The present dispute centers on whether the government properly tested the belts. According to NHTSA documents, when Chrysler duplicated the federal tests, the belts still failed. Chrysler contends the anchor system works properly when the testing equipment is placed closer to the seat. The automaker says the government standard does not specify how close to the seat the equipment should be placed. The two sides will conduct further tests to use in the court case. Szczesny reports that the government will also try to subpoena internal Chrysler documents to see what the company's engineers found as they prepared the cars for production. Lamia Abu-Haidar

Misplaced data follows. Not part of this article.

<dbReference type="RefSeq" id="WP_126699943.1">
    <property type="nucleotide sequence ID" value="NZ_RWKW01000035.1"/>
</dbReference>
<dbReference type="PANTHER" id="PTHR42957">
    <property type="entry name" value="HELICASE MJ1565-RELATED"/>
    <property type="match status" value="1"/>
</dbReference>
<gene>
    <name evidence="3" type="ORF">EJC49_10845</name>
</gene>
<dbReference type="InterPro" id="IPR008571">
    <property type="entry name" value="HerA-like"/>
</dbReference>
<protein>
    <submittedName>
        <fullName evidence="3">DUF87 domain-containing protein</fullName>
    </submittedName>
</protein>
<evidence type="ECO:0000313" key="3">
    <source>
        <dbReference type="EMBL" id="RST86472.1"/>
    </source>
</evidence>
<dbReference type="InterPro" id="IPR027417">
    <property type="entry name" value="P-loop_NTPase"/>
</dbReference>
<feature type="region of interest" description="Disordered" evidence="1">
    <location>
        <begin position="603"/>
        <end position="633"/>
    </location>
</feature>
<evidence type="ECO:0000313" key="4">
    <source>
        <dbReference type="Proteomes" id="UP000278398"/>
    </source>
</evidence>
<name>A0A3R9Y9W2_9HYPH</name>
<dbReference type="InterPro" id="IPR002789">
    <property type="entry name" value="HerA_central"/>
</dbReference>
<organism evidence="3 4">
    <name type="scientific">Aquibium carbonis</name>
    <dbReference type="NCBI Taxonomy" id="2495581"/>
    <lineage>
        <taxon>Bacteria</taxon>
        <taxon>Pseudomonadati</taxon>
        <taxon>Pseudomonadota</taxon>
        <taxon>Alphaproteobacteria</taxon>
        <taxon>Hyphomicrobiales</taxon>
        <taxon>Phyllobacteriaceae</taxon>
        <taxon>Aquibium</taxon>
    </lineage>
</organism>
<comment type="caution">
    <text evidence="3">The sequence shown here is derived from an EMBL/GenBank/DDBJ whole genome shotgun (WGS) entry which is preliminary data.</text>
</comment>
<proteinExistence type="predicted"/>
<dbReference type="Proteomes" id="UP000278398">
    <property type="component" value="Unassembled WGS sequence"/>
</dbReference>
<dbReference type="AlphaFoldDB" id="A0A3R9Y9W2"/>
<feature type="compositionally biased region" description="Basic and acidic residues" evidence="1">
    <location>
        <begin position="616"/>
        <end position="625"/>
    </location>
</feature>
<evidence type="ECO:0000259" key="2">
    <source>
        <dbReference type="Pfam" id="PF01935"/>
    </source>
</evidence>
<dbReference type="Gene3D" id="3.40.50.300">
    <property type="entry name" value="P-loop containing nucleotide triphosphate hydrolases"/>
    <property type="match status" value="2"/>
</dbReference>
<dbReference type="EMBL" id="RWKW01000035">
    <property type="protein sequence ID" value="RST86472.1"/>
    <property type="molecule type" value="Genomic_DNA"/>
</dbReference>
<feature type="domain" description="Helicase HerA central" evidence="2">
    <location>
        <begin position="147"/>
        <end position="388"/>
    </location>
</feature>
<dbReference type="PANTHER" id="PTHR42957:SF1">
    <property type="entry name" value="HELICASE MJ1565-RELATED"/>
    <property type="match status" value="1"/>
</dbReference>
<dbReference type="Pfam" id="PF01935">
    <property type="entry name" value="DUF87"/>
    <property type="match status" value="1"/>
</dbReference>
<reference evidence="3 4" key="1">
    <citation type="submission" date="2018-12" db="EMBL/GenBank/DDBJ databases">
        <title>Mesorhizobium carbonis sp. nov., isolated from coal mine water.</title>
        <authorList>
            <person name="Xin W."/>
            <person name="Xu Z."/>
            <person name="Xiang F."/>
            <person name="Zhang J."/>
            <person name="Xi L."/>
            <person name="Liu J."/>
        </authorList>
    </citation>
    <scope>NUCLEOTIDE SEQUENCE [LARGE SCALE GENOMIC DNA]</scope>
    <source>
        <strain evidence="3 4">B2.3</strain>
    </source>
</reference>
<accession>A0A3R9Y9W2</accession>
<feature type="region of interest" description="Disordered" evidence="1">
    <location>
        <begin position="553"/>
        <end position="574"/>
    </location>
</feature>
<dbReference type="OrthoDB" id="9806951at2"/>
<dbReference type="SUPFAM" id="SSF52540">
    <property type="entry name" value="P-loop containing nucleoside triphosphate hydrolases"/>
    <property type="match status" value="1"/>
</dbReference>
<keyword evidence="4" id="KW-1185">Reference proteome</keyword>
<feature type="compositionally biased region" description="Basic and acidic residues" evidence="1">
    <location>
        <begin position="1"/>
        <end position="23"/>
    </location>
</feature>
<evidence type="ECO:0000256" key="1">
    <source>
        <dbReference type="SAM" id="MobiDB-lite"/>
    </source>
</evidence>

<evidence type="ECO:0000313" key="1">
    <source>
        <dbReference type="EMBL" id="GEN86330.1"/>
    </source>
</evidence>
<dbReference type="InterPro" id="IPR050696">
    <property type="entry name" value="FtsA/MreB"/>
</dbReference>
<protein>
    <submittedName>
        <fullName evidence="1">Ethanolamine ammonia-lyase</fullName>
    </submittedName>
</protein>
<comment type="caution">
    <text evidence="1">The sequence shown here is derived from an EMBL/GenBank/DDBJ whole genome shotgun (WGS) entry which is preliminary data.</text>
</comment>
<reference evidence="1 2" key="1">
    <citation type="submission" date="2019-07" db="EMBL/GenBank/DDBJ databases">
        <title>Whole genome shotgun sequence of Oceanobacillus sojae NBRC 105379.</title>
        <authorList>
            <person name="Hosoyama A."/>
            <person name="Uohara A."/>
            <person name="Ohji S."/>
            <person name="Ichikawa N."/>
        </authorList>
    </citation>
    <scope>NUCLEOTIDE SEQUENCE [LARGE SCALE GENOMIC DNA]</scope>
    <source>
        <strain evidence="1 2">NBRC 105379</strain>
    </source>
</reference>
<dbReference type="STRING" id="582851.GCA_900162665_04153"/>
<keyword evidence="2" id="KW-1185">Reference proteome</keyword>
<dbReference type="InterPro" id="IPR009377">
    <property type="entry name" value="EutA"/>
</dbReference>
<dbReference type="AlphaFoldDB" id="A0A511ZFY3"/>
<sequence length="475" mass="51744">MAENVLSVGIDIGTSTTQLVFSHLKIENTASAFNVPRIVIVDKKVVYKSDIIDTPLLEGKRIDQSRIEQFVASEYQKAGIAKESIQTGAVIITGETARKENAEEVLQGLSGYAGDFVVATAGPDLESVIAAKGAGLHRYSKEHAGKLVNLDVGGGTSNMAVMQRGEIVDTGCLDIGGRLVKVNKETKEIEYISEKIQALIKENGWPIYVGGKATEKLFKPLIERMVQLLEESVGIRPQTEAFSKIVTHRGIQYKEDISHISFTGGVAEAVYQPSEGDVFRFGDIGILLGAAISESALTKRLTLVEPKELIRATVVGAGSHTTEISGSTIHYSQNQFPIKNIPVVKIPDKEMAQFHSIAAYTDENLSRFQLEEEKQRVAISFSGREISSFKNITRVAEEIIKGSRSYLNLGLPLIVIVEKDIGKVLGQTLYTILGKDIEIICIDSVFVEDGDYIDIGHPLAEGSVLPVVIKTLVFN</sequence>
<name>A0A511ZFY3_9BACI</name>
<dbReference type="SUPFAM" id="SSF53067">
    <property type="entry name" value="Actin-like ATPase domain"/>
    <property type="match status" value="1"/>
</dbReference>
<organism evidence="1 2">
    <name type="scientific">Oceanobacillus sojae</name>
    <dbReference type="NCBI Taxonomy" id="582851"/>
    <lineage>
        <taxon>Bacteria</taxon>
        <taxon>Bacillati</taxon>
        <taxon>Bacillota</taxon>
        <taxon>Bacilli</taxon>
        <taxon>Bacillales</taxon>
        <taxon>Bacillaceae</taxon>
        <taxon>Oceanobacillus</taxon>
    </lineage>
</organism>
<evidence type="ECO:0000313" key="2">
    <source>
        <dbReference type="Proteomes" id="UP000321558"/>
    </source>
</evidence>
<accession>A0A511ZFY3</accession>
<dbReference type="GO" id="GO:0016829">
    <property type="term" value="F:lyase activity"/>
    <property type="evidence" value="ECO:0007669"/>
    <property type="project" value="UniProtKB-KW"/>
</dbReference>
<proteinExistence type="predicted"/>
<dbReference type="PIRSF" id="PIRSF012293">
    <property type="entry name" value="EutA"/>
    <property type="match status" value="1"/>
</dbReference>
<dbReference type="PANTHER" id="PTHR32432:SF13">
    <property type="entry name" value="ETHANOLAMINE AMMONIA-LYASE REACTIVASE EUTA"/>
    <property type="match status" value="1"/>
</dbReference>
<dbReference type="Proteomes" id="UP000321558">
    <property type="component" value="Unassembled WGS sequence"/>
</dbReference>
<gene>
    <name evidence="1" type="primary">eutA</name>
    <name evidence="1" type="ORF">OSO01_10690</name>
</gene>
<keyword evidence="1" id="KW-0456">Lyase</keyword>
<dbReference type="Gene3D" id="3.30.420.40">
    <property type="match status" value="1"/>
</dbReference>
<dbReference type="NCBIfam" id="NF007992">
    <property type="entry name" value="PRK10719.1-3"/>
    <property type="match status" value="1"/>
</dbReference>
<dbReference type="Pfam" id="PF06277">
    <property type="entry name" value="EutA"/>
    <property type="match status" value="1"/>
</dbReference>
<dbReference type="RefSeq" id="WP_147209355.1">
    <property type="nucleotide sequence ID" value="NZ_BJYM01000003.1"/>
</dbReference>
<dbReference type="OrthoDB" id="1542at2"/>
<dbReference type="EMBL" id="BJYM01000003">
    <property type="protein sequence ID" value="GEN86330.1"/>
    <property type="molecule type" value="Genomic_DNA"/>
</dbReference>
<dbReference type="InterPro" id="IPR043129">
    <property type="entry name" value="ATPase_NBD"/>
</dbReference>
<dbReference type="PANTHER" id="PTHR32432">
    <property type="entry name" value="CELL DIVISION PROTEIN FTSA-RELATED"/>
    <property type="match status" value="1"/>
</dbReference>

WASHINGTON, D.C.: The government is suing Chrysler to force compliance with a recall of more than 91,000 cars that federal regulators say are fitted with unsafe seat belts. The National Highway Traffic Safety Administration contend that the rear seat belts in the 1995 Chrysler Cirrus and Dodge Stratus models have a defective anchoring system and are not strong enough. The case is the first time the NHTSA has taken an automaker to court for failing a government safety standard test. "Usually the government and automakers try to work out an agreement ahead of time," TIME's Joseph Szczesny says. "But Chrysler felt nothing was wrong with these cars and wanted to establish a precedent. The company does not want to be subject to an overly restrictive interpretation of the rules." The motive is also financial. "It would be a major blow, both in terms of public relations and the company's financial picture, if Chrysler loses the case," Szczesny says. "The recall would require a pretty expensive fix, which is one of the reasons why the company wants to avoid it if possible."